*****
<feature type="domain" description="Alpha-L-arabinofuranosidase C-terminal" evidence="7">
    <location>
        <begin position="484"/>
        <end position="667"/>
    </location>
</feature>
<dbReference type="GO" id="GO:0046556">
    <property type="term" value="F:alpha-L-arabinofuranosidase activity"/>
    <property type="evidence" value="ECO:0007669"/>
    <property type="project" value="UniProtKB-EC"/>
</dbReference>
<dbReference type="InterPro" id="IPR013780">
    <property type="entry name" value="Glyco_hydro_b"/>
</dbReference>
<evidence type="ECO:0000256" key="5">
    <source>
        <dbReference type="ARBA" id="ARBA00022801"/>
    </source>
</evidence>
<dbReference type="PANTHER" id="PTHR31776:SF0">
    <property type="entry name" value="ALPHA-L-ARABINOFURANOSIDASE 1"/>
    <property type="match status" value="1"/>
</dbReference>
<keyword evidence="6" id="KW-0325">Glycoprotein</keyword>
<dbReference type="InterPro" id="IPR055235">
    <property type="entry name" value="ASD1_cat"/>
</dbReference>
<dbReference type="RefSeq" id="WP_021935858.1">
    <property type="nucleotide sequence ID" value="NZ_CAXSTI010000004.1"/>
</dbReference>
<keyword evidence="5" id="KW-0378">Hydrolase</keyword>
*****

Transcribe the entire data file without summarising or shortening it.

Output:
<feature type="domain" description="Alpha-L-arabinofuranosidase C-terminal" evidence="7">
    <location>
        <begin position="484"/>
        <end position="667"/>
    </location>
</feature>
<dbReference type="GO" id="GO:0046556">
    <property type="term" value="F:alpha-L-arabinofuranosidase activity"/>
    <property type="evidence" value="ECO:0007669"/>
    <property type="project" value="UniProtKB-EC"/>
</dbReference>
<dbReference type="InterPro" id="IPR013780">
    <property type="entry name" value="Glyco_hydro_b"/>
</dbReference>
<evidence type="ECO:0000256" key="5">
    <source>
        <dbReference type="ARBA" id="ARBA00022801"/>
    </source>
</evidence>
<dbReference type="PANTHER" id="PTHR31776:SF0">
    <property type="entry name" value="ALPHA-L-ARABINOFURANOSIDASE 1"/>
    <property type="match status" value="1"/>
</dbReference>
<keyword evidence="6" id="KW-0325">Glycoprotein</keyword>
<dbReference type="InterPro" id="IPR055235">
    <property type="entry name" value="ASD1_cat"/>
</dbReference>
<dbReference type="RefSeq" id="WP_021935858.1">
    <property type="nucleotide sequence ID" value="NZ_CAXSTI010000004.1"/>
</dbReference>
<keyword evidence="5" id="KW-0378">Hydrolase</keyword>